Full Text Available Post-translational modifications (PTMs of histones exert fundamental roles in regulating gene expression. During development, groups of PTMs are constrained by unknown mechanisms into combinatorial patterns, which facilitate transitions from uncommitted embryonic cells into differentiated somatic cell lineages. Repressive histone modifications such as H3K9me3 or H3K27me3 have been investigated in detail, but the role of H4K20me3 in development is currently unknown. Here we show that Xenopus laevis Suv4-20h1 and h2 histone methyltransferases (HMTases are essential for induction and differentiation of the neuroectoderm. Morpholino-mediated knockdown of the two HMTases leads to a selective and specific downregulation of genes controlling neural induction, thereby effectively blocking differentiation of the neuroectoderm. Global transcriptome analysis supports the notion that these effects arise from the transcriptional deregulation of specific genes rather than widespread, pleiotropic effects. Interestingly, morphant embryos fail to repress the Oct4-related Xenopus gene Oct-25. We validate Oct-25 as a direct target of xSu4-20h enzyme mediated gene repression, showing by chromatin immunoprecipitaton that it is decorated with the H4K20me3 mark downstream of the promoter in normal, but not in double-morphant, embryos. Since knockdown of Oct-25 protein significantly rescues the neural differentiation defect in xSuv4-20h double-morphant embryos, we conclude that the epistatic relationship between Suv4-20h enzymes and Oct-25 controls the transit from pluripotent to differentiation-competent neural cells. Consistent with these results in Xenopus, murine Suv4-20h1/h2 double-knockout embryonic stem (DKO ES cells exhibit increased Oct4 protein levels before and during EB formation, and reveal a compromised and biased capacity for in vitro differentiation, when compared to normal ES cells. Together, these results suggest a regulatory mechanism, conserved

  19. An Organismal Model for Gene Regulatory Networks in the Gut-Associated Immune Response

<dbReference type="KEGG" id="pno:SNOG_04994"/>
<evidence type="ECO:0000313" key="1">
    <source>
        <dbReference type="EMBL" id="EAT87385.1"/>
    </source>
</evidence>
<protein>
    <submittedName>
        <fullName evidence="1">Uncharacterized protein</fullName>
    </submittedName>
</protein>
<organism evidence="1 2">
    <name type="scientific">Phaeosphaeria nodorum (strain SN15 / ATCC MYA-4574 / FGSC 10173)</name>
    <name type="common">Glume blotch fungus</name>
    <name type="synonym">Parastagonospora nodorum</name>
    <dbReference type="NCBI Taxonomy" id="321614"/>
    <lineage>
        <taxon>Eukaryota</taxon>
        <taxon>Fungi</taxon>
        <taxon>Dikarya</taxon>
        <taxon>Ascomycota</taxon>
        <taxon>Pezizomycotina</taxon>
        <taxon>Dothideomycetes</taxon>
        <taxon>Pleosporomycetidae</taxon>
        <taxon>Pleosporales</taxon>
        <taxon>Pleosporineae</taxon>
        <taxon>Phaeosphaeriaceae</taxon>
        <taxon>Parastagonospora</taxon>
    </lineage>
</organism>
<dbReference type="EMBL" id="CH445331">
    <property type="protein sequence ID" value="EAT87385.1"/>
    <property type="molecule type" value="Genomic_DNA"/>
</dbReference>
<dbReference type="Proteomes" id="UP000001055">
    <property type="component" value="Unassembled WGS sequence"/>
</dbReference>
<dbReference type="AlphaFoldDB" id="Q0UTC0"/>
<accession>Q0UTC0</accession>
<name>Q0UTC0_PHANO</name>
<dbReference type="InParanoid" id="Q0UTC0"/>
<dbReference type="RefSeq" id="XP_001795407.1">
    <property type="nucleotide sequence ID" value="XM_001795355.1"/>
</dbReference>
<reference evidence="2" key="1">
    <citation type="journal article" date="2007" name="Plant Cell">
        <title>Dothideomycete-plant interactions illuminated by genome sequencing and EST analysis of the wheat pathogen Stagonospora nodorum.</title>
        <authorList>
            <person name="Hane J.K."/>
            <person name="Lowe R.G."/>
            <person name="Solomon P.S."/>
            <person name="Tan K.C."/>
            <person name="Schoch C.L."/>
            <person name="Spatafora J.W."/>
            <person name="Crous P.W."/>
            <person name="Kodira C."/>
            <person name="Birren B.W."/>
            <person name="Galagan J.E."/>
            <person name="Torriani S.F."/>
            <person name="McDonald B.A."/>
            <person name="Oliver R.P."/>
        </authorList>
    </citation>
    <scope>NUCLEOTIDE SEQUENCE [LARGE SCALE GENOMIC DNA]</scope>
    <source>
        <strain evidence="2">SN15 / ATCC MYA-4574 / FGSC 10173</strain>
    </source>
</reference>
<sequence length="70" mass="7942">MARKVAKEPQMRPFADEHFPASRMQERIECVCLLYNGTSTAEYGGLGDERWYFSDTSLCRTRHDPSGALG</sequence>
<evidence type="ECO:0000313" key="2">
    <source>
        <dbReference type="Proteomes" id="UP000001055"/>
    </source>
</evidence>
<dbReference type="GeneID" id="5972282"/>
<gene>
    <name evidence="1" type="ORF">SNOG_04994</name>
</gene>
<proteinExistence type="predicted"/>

Directory of Open Access Journals (Sweden)

    Katherine M. Buckley

    2017-10-01

    Full Text Available The gut epithelium is an ancient site of complex communication between the animal immune system and the microbial world. While elements of self-non-self receptors and effector mechanisms differ greatly among animal phyla, some aspects of recognition, regulation, and response are broadly conserved. A gene regulatory network (GRN approach provides a means to investigate the nature of this conservation and divergence even as more peripheral functional details remain incompletely understood. The sea urchin embryo is an unparalleled experimental model for detangling the GRNs that govern embryonic development. By applying this theoretical framework to the free swimming, feeding larval stage of the purple sea urchin, it is possible to delineate the conserved regulatory circuitry that regulates the gut-associated immune response. This model provides a morphologically simple system in which to efficiently unravel regulatory connections that are phylogenetically relevant to immunity in vertebrates. Here, we review the organism-wide cellular and transcriptional immune response of the sea urchin larva. A large set of transcription factors and signal systems, including epithelial expression of interleukin 17 (IL17, are important mediators in the activation of the early gut-associated response. Many of these have homologs that are active in vertebrate immunity, while others are ancient in animals but absent in vertebrates or specific to echinoderms. This larval model provides a means to experimentally characterize immune function encoded in the sea urchin genome and the regulatory interconnections that control immune response and resolution across the tissues of the organism.